- Brandon Allshouse
DIY Acoustic Treatment
Can you use a saw, drill, and staple gun? Then you can build professional acoustic treatment for hundreds of dollars cheaper than buying. Let's get started.
For best all around performance, we will be focusing on a 24x48x4" panel. These are just as effective at all the first reflection points as they are straddled in a corner to treat bass issues. The first thing we will need to source is the insulation The most popular opinion is Owens Corning 703, but there are many other suitable options out there. You need a density of preferably 4lbs per ft, though you could get away with a little less. Roxul Safe and Sound is 2.5lbs per square ft. While a bit less dense, I have had good luck with this material for other studio builds. The second thing you will need are some 1x4 boards for the frame.
Cut the vertical boards to 4ft, and measure and cut the top and bottom boards to form the frame. Make sure your insulation fits, then screw the boards together. For one side of the trap, I personally choose to use the cheapest fabric I can get. Whatever fabric you do use needs to be breathable. If you can stretch the fabric tight and easily breath through it, you can use it. Take one side of the fabric, and staple it down the length of the wood, pulling tight as you go. Cut the fabric cleanly, and this is now your back side.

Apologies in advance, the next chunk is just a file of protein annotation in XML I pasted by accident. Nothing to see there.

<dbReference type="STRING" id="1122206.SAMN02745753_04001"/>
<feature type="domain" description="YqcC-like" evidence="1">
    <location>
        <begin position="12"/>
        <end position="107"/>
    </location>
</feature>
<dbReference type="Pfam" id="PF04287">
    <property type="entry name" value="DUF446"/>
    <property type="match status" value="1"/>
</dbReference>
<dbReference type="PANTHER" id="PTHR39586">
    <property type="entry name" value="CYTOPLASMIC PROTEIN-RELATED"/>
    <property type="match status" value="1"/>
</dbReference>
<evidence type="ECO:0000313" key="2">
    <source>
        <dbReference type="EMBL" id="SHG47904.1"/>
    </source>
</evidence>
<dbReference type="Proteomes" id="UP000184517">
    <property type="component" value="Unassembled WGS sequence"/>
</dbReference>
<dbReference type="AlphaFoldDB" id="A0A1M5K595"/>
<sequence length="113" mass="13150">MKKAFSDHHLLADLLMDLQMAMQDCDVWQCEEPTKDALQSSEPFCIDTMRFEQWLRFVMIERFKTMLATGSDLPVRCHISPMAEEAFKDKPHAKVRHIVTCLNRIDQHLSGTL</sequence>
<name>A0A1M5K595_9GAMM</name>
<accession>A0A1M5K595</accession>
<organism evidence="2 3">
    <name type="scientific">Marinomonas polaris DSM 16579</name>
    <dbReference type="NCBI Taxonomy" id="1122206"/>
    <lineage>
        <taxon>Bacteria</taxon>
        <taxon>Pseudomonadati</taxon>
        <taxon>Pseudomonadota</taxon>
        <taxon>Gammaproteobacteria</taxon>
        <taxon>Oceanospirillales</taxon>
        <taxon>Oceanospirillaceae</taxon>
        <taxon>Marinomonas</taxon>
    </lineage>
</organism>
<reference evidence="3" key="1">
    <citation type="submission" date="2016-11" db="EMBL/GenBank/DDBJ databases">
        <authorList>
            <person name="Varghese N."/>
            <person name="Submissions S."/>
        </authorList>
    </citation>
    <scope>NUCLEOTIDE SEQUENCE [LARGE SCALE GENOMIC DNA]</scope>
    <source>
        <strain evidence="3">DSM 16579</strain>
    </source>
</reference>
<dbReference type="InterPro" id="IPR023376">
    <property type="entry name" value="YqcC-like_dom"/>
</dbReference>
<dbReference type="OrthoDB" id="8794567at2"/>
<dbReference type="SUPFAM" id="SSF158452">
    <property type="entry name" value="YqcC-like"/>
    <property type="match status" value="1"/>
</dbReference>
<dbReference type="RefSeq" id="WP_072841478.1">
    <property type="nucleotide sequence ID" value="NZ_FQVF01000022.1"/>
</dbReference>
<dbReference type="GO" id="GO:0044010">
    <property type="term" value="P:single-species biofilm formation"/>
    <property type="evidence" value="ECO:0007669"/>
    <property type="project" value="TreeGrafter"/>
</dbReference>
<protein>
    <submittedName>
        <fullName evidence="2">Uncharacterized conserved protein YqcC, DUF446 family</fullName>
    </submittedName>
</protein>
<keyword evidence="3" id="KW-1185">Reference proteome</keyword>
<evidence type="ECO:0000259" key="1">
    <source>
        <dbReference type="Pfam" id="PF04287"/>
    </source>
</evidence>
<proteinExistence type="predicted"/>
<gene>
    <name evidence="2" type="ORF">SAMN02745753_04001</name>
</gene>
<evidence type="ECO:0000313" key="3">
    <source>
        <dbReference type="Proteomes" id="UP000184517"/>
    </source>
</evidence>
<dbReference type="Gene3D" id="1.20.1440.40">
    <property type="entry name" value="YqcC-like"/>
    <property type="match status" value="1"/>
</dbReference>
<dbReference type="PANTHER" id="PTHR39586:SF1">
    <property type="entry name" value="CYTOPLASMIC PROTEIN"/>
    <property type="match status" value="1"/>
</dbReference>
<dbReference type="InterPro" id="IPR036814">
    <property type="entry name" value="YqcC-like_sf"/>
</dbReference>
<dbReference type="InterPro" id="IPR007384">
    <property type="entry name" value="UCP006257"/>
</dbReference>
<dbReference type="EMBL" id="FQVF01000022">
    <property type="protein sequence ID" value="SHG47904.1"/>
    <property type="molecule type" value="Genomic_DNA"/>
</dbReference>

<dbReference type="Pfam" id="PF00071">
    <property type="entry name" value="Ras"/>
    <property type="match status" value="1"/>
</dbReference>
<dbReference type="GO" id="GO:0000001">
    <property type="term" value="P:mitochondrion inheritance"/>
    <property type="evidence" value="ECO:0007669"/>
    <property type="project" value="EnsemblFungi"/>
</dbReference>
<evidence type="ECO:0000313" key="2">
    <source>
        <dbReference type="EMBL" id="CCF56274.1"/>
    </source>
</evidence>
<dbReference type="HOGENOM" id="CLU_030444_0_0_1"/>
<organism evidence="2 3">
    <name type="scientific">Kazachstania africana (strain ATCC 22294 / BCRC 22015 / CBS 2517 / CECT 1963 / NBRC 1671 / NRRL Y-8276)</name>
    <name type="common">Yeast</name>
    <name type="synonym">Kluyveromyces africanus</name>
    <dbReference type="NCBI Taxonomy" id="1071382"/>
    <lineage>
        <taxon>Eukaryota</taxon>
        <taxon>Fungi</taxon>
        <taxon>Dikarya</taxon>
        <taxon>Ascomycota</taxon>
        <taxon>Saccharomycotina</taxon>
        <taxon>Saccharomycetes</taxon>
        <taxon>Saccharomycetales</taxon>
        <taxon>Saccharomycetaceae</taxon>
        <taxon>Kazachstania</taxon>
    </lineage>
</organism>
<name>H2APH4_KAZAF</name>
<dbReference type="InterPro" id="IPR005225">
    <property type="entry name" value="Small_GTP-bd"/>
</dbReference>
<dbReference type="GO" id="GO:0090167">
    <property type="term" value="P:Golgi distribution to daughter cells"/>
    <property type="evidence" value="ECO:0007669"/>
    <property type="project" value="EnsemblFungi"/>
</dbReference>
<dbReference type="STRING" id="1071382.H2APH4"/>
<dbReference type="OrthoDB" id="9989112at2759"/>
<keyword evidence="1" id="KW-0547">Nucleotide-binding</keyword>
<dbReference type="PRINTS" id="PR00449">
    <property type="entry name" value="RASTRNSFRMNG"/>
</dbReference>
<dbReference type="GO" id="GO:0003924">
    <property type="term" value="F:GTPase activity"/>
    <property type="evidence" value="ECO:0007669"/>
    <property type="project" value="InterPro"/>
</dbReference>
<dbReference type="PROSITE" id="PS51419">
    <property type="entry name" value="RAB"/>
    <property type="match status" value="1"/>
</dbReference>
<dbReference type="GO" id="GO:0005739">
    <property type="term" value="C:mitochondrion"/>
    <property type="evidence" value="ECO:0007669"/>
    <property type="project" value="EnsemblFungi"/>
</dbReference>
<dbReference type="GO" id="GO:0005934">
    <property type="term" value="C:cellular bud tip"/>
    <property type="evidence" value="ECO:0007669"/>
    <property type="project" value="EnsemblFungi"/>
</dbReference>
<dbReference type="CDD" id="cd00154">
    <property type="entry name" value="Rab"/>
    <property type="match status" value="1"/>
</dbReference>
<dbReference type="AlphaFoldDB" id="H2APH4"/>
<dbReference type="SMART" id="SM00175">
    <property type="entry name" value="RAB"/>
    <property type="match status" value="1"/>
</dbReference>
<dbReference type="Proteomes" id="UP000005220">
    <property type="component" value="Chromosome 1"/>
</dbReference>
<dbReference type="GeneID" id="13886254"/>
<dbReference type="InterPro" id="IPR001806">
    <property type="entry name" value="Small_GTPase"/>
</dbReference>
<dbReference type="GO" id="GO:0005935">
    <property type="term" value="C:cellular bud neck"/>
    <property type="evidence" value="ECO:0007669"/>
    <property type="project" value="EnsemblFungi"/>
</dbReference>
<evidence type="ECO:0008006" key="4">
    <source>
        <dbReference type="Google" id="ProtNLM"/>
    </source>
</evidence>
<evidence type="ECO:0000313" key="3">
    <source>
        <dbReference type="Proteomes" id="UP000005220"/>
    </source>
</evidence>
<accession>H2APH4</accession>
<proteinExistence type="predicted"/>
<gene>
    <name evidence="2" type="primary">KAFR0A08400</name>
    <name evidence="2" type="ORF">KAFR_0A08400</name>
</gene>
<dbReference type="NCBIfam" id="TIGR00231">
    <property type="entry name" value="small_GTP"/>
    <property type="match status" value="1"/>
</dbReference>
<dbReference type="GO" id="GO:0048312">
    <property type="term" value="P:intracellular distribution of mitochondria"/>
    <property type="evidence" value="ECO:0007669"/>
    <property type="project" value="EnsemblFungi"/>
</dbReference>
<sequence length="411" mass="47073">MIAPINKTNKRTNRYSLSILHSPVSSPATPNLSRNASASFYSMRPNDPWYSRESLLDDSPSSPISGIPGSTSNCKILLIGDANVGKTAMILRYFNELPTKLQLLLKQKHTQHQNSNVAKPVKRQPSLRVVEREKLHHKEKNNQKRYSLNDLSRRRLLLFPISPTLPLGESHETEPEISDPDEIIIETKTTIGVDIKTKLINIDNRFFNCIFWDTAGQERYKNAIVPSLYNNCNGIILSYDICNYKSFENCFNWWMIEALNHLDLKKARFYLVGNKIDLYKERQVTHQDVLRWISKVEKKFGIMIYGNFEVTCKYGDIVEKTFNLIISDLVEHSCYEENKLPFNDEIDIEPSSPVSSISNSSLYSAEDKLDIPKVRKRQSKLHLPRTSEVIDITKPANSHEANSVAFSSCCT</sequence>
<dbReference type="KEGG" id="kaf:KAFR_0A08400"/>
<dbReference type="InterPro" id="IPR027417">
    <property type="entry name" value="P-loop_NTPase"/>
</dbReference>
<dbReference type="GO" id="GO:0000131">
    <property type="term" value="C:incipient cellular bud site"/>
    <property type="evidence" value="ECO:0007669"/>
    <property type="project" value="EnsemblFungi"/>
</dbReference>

For the front, use any color you wish, as long as it is also a breathable fabric like the back. Lay the fabric out on a clean floor and place your trap with the insulation in it, on top of that fabric, back side up. wrap the fabric around the sides, and staple. For the top and bottom corners you will have to fold the fabric to get a clean look (this in no way affects performance, just looks).
You should have one completed bass trap after this. As far as hanging, I use eye hooks and loops with drywall anchors to secure mine. You could also use a french cleat system as well.
There you have it. It really is much simpler than you might have imagined, and takes very minimal supplies. Block out an afternoon and build some traps that will help you not only have a great sounding space, but help you achieve better mixes!